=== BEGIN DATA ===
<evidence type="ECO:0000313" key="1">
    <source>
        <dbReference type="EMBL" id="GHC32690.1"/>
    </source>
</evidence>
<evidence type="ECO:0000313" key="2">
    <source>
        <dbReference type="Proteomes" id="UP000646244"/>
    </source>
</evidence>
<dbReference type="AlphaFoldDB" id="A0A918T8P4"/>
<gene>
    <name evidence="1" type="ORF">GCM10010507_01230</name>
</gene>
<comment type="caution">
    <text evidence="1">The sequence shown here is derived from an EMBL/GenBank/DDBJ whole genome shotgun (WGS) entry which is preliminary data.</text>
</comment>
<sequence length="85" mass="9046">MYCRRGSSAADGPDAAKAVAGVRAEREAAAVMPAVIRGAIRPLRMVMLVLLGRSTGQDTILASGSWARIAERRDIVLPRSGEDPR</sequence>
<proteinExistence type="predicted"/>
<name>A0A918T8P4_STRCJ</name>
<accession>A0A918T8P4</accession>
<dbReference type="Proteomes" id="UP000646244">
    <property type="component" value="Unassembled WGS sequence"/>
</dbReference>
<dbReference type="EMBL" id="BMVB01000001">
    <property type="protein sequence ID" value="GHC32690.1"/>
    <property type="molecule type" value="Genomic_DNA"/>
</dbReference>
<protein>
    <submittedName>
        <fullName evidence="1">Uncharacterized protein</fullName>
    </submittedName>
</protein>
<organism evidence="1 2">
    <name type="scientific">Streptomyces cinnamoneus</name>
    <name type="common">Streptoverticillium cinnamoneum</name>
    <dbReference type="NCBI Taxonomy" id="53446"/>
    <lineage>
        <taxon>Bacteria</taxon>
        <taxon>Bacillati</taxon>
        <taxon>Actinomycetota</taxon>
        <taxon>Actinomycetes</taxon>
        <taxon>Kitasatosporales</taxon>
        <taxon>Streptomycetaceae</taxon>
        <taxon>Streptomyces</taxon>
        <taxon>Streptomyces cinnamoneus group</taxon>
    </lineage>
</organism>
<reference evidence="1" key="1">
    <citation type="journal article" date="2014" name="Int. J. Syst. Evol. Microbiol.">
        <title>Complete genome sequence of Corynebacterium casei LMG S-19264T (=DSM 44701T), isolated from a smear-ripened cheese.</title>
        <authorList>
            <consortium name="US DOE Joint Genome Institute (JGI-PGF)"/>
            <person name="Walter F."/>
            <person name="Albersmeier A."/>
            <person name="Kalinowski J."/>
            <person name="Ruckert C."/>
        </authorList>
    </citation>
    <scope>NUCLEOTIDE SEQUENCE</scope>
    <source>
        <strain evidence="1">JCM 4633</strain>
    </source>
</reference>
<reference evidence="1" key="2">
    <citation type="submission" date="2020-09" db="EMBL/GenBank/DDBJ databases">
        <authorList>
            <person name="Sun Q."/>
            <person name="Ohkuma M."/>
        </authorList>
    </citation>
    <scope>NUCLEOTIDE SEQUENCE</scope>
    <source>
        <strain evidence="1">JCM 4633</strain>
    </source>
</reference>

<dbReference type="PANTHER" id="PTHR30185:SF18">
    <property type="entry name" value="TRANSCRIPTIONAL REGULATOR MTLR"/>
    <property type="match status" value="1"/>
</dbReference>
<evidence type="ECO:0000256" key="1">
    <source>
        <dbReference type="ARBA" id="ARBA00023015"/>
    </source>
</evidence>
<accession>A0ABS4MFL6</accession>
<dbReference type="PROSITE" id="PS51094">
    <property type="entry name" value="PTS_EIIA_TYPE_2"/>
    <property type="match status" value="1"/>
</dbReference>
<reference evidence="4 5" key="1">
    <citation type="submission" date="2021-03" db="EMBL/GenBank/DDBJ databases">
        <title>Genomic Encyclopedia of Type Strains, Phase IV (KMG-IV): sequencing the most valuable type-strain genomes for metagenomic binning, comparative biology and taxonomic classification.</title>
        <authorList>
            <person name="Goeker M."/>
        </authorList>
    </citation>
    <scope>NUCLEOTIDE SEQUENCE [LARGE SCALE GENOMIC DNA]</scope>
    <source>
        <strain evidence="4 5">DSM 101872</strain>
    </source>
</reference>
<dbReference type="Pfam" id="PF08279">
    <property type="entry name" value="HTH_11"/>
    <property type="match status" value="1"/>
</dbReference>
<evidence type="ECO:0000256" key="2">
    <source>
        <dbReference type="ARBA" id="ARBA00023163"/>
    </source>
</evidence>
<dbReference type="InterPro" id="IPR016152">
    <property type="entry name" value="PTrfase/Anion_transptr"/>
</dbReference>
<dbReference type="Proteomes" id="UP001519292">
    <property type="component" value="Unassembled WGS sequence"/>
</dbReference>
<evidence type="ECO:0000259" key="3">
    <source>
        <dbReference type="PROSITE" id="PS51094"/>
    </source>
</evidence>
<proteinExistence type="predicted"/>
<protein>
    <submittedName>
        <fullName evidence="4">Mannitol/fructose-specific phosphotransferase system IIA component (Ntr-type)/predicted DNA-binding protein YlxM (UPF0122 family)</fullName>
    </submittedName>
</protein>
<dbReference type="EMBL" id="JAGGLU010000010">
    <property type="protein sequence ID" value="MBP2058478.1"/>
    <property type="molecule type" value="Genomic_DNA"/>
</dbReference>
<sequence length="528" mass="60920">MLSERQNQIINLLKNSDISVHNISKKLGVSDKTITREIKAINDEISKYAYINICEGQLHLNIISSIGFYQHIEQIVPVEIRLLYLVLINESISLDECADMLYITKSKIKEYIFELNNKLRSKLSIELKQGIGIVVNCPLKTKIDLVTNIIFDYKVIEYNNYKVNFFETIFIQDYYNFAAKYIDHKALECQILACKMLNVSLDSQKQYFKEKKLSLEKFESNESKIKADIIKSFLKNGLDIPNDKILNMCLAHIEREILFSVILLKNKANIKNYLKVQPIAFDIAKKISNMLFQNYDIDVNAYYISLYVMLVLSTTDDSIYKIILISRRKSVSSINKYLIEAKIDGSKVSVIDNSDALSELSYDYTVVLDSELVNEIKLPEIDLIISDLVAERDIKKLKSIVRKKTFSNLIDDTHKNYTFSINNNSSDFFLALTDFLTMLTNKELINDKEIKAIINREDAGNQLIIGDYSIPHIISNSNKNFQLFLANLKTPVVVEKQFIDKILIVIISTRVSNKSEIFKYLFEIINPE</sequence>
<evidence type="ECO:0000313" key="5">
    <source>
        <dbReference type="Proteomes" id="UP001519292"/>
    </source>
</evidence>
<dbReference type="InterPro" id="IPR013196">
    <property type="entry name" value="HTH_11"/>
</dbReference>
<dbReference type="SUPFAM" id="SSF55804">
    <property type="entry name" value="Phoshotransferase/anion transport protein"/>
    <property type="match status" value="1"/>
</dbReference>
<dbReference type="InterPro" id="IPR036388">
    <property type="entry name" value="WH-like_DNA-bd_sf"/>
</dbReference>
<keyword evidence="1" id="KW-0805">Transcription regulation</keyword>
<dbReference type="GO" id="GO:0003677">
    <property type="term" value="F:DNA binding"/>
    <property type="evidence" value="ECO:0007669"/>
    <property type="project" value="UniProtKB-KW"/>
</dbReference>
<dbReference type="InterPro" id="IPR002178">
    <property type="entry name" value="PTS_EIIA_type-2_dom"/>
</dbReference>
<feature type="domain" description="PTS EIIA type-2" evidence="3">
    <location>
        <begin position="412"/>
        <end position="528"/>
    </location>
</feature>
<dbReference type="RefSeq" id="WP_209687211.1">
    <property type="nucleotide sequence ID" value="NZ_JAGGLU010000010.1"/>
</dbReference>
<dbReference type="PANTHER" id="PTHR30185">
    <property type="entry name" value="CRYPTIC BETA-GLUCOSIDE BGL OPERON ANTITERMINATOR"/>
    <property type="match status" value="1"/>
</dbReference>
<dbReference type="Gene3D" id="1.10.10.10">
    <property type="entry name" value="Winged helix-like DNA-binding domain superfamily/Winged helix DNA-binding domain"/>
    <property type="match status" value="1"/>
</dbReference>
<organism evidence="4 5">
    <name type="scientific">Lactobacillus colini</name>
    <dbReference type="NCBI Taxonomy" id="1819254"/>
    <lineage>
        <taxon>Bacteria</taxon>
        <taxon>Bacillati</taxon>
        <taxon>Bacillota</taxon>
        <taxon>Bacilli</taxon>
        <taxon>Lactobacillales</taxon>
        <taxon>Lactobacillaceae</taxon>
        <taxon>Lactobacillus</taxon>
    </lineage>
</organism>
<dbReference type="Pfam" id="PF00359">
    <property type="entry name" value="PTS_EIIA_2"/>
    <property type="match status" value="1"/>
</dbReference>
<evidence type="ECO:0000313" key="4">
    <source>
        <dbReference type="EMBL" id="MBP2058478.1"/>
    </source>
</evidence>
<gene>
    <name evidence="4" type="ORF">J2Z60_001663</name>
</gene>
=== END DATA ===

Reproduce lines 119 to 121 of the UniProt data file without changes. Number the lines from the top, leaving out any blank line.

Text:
    <source>
        <dbReference type="PROSITE" id="PS51094"/>
    </source>